Survivor is in its Ted Lasso era … I think? I have not yet watched Ted Lasso. What I’m trying to say is Survivor is having fun. Is that what Ted Lasso is?
Certainly, Survivor hasn’t always been heartwarming and humorous. Over its two decades on air, the show has appeared in various lights. The first seasons are essentially pseudo-nature documentaries about living and competing off the grid. The show hit its stride in the late-2000s as a true reality-TV show: an equal mix of gameplay and interpersonal drama. A few years ago, though, Survivor became a sporting event. The challenges appeared more intense, and the winners skewed heavily male.
Last year’s Winners at War was supposed to be a triumphant return of the franchise’s beloved players, but the Edge of Extinction twist left us with a story of perseverance against adversity. It was heavy content in an unexpectedly heavy year.
This season the theme is community building, and the community center leads — the Survivor production team — are here to have some laughs. We noticed this in the first episode with breaking the fourth wall to show the intense production crew we never get to see, as well as Probst’s gleeful return to hosting. The show’s newfound lightness has only become more apparent as the season has gone on, and this week solidified that Survivor isn’t beholden to any aged idea of what the show should be.
Probst announces at the immunity challenge this week there will be two winners and two losers. Yes, it’s a double elimination, but that’s not it. The castaways will compete as temporary members of two groups rather than one large tribe. They will also vote as two separate groups.
This is just another twist to the game in a season full of twists, but it’s one that actually makes it more interesting. Have we had post-merge groups before? I’m fine with it for a one-off episode, but I’m not sure it makes sense in the long run.
What this temporary group development does, though, is help avoid the mid-season slump where a dominating alliance picks off its adversaries one by one. Instead, players who might’ve sailed smoothly to the top six — Heather, Danny, Naseer, and Erika — now must make moves.
Props to Erika for landing on her feet first. In the immunity challenge, contestants stand on a small perch and hold onto a handle behind their heads. Erika beats out Shan, Ricard, Heather, and Naseer in the yellow group. This is an exciting win for her and proof she might be the threat Shan perceives her to be.
In the blue group, it all comes down to Deshawn and Xander. Evvie, Liana, and Danny all drop rather quickly. Deshawn eventually follows suit, and Xander wins himself immunity. He also wins his group much-needed sustenance in the form of a chicken and beef stew as a reward. Xander even spends a portion of the tribal council this week dissecting what makes a stew good: “hearty potatoes, warm broth, carrots, and onions.” Survivor cookbook, when?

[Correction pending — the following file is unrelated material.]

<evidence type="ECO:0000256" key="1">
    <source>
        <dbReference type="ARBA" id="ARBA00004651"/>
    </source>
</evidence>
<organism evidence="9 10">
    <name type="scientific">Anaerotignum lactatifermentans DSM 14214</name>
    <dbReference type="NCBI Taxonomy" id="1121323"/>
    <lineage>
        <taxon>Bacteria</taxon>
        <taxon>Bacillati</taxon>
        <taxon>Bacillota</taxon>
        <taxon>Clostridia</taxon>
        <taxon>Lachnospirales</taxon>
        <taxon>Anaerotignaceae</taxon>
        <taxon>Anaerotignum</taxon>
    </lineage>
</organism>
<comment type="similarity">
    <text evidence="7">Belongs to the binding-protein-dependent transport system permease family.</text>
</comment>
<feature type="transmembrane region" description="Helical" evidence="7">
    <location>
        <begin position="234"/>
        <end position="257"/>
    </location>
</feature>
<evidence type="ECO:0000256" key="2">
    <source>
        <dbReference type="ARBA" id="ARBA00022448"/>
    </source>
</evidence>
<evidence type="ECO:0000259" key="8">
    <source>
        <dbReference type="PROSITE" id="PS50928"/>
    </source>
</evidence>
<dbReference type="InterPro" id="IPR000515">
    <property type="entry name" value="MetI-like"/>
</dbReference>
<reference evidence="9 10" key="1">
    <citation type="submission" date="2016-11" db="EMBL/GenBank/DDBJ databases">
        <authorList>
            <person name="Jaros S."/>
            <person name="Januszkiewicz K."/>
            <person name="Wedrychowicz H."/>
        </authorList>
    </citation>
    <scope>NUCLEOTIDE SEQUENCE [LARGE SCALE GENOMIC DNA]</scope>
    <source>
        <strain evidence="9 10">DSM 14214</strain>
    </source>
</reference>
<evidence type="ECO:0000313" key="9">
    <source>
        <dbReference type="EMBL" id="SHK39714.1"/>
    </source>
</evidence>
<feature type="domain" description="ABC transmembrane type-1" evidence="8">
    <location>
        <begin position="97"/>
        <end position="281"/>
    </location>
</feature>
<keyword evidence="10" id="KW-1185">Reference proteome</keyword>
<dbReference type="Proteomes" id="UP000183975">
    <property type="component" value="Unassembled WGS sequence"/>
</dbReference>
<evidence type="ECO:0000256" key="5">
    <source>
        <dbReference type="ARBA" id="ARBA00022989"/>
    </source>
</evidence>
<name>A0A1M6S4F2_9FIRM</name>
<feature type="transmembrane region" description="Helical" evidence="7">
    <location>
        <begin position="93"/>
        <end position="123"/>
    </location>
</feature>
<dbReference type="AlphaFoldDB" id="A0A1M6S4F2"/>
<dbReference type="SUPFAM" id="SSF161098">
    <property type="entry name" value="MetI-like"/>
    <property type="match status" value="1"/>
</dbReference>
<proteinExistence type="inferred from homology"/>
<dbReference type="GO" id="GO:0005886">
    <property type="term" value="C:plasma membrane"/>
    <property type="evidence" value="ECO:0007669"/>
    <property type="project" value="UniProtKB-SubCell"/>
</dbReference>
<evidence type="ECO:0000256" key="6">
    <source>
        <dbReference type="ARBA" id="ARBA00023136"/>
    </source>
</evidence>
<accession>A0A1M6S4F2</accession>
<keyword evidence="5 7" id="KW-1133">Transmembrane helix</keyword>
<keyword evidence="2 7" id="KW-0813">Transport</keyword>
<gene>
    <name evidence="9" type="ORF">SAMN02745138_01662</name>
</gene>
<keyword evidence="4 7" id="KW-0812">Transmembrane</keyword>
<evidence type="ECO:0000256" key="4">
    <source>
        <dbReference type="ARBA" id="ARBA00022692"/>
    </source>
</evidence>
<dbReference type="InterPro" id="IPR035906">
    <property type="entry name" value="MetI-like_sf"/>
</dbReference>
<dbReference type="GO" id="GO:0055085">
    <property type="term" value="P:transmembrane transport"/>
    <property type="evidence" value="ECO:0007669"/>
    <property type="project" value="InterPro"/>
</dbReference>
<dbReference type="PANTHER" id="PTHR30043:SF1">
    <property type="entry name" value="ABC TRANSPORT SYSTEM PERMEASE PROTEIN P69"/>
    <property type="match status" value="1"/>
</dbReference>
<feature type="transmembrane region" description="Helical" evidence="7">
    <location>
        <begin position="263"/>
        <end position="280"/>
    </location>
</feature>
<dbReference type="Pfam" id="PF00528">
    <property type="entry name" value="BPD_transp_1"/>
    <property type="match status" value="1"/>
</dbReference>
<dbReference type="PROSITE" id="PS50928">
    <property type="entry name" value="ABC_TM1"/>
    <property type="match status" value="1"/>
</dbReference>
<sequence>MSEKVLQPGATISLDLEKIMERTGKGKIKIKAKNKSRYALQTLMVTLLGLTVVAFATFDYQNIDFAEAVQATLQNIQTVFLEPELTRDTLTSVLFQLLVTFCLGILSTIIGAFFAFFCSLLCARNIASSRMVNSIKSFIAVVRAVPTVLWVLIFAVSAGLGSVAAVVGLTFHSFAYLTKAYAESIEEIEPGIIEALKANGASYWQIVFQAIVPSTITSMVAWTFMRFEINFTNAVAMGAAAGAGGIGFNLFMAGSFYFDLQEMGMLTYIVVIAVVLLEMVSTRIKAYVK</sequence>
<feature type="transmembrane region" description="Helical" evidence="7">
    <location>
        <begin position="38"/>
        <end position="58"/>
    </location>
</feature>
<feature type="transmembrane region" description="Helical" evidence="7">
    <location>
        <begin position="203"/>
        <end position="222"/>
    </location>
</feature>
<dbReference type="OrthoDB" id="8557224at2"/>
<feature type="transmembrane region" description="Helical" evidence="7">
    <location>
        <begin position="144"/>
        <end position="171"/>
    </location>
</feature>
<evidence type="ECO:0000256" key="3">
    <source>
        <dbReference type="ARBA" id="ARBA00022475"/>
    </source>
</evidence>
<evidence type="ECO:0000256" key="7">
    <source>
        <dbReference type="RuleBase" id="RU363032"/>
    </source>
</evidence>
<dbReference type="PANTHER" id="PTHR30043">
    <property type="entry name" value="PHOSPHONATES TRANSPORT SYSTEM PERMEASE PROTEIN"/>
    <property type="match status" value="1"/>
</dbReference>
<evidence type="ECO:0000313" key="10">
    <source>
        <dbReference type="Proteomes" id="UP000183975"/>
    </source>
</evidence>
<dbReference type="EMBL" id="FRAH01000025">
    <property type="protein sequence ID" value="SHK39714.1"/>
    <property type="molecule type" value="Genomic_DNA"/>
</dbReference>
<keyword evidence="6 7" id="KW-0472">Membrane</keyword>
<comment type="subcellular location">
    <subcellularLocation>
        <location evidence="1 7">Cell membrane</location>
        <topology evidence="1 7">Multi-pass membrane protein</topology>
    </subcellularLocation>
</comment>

We spend most of the episode hashing out who is going home in each group. It’s clear Shan is still in control while Xander is putting up an impressive and lasting fight to stay alive. Shan is calling the shots, though we got our first glimpses of her relinquishing some control this week. She did her closest ally Ricard a solid by voting out (as his request) Naseer and his unused idol. Still, Shan’s influence remains even when she’s not there as her allies in the other group — Danny, Deshawn, and Liana — send Evvie packing.
But the real star of this episode is Deshawn. This king from Miami has spent the majority of the season biding his time. As a member of the once-triumphant Luvu tribe, he never went to tribal council pre-merge and found himself in the majority alliance a few days later.
Now that he’s playing the game, he is making it very clear he will not be told what to do. First, he rebuked (and publicized) Evvie’s attempt at a secret alliance. Then he sparred with Shan at last week’s tribal council, resulting in the last-minute plea to vote out Heather changed at the last-last-minute.
Deshawn is saying I see every single one of you to his tribemates. More than anything else, though, Deshawn is funny. It doesn’t even seem like he’s trying. Between his bright megawatt smile and no-holds-barred quips in the confessional, Deshawn is constantly making me laugh.
I mean, the expression he dropped at this week’s tribal council — “Who’s Who in the Zoo” — will be living rent-free in my head this week. Maybe next week too. If there’s someone to take on the Shaniassance, it might just be Deshawn.
• Shoutout to Evvie’s post-elimination testimonial: ”Any queer kids out there, be yourself. You’re amazing. Love yourself.” Thank you, Evvie!
• There’s a brief tender moment where Deshawn and Shan apologize to one another and (seemingly) put their differences aside. More heartfelt moments, please.
• Petition to nominate Heather for Best Lead Actress in a Drama Series for her rousing rendition of a woman ready to go home at tribal, though knowing all too well Naseer’s blindside was on the horizon